The daily nightmare of women in Asian fast fashion factories

New reports spot the daily treatment women endure in Asian factories from fast fashion giants GAP and H&M

in brief

According to two reports of International Labor Organizations, female workers in Gap and H&M supplying factories suffer from daily gender-based abuses. 550 workers in 53 factories of Cambodia, Bangladesh, Sri Lanka, India and Indonesia have been asked about it since the beginning of the year. The fast retailers have publicly vowed to act against these allegations.

As I was about to post an article on the recent initiative from fast fashion giant Gap, pledging to preserve the equivalent of daily drinkable water needs for 5 millions people – 10 billions liters of water by 2020; I came across the recent reports published by Global Labor Justice, incriminating Asian factories of Gap and H&M.

Based on researches done between January and May 2018, in 9 garments production hubs in Asia (Bangladesh, Cambodge, Indonésie, Inde and Sri Lanka), these rapports put the spotlight on testimonies from more than 540 female workers, victims of daily abuses.

“Supervisors require us to work in the night, but we do not get transport to go home. People from the factory take advantage of women in this position. We are harassed by men who wait outside the factory gates at night, especially younger women.” tells a female worker from a supplier of Gap in Sri Lanka.

When fashion disempowers women

Fast fashion, although in an indirect way, does indeed disempower women. When we consider all the way our elders came from, all the fights they gave so that our rights are respected today; it is so heartbreaking to see that on the other side of our planet, our consumption impacts other women, to the point where they’re brought back in time to the very conditions our ancestors fought against in the past centuries.

“We must understand gender-based violence as an outcome of the global supply chain structure. H&M and Gap’s fast fashion supply chain model creates unreasonable production targets and underbid contracts, resulting in women working unpaid overtime and working very fast under extreme pressure.”says Jennifer Rosenbaum, US director of Global Labour Justice.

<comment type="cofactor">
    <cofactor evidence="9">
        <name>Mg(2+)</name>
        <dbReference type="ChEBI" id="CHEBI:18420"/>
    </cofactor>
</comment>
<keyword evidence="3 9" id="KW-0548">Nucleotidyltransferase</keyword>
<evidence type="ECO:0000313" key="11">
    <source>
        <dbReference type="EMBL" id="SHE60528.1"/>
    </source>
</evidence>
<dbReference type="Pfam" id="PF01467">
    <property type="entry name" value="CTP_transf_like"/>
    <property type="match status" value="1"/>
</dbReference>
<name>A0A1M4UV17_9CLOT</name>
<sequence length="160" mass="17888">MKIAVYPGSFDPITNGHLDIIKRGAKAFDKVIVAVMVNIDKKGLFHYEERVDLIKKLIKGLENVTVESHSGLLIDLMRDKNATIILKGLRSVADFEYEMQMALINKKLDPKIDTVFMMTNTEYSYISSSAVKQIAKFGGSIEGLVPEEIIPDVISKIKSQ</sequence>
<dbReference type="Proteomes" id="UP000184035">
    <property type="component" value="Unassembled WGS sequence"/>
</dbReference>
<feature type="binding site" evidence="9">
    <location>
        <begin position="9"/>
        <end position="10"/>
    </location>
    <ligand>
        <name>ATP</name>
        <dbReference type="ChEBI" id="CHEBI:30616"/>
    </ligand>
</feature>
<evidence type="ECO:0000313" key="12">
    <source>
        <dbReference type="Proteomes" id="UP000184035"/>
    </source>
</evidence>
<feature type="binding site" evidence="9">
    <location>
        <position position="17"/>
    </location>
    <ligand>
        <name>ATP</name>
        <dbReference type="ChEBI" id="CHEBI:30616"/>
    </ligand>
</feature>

By purchasing these garments, we condemn generations of young women to the circle of poverty. Because as the industry is responsible for a lot of Human rights abuses, women pay the high price. Why? Because they’re simply more represented: 80% of the textile production in Asia is made by women aged from 18 to 24.

It can seem a bit far from us, and hence it does because our elders have been fighting on these kinds of issues since the mid 19th century so that we can, today, enjoy “similar” rights to those of men. But still, it only takes a look back to see that at that time, we could also find these problems in occidental garment factories, be it abusive supervisors, or even mafia-related issues. The problem today is to observe that women in so many countries still suffer from the same problems, on a daily basis.

The hidden price(s) of fast disposable fashion

The reality is not pretty. The cheap clothes we buy cost a lot more to those who make them. Most of the women working in these factories start working around the age of 14, on average for 14hours a day, for ridiculous salaries (when they’re paid), while being sexually harassed on a daily basis.

A reality that challenges us, especially since these incidents aren’t isolated. According to the reports, they reflect a convergence of risk factors for gendered violence in factories supplying H&M and Gap.

So what can we do?

Both retailers have vowed to launch their own investigations after the reports were published. But as they say they support all the initiatives against these violences, including regulation from the International Labor Organization, the problem’s complexity makes it even harder to resolve. Because we’re talking here about factories working for H&M and Gap, not their own factories. The influence of these retailers, albeit being huge on volumes, remains limited against corrupted political systems, mafias and other trafics surrounding the making of our garments in these countries today.

So how can we answer these injustices, which seem to be more chocking everyday? Maybe through the collective. Consumers on one side, have to realize their responsibility in this, as final clients of this infernal chain, in order to exerce their power on brands. Thereafter, brands, pushed by their customers, will have to collectively act (just like they already do for the environment) to establish their authority on their own supply chain. A journey that, although it may seem long and complex, will not be less promising on the long run: if the chain as a whole becomes healthy, the business can only be better.


During the upcoming Salon du Luxe Paris 2018, I will talk about the subject of supply chains during my keynote « Sustainable x Innovation = what future for fashion and luxury?« . Details & Registration here.

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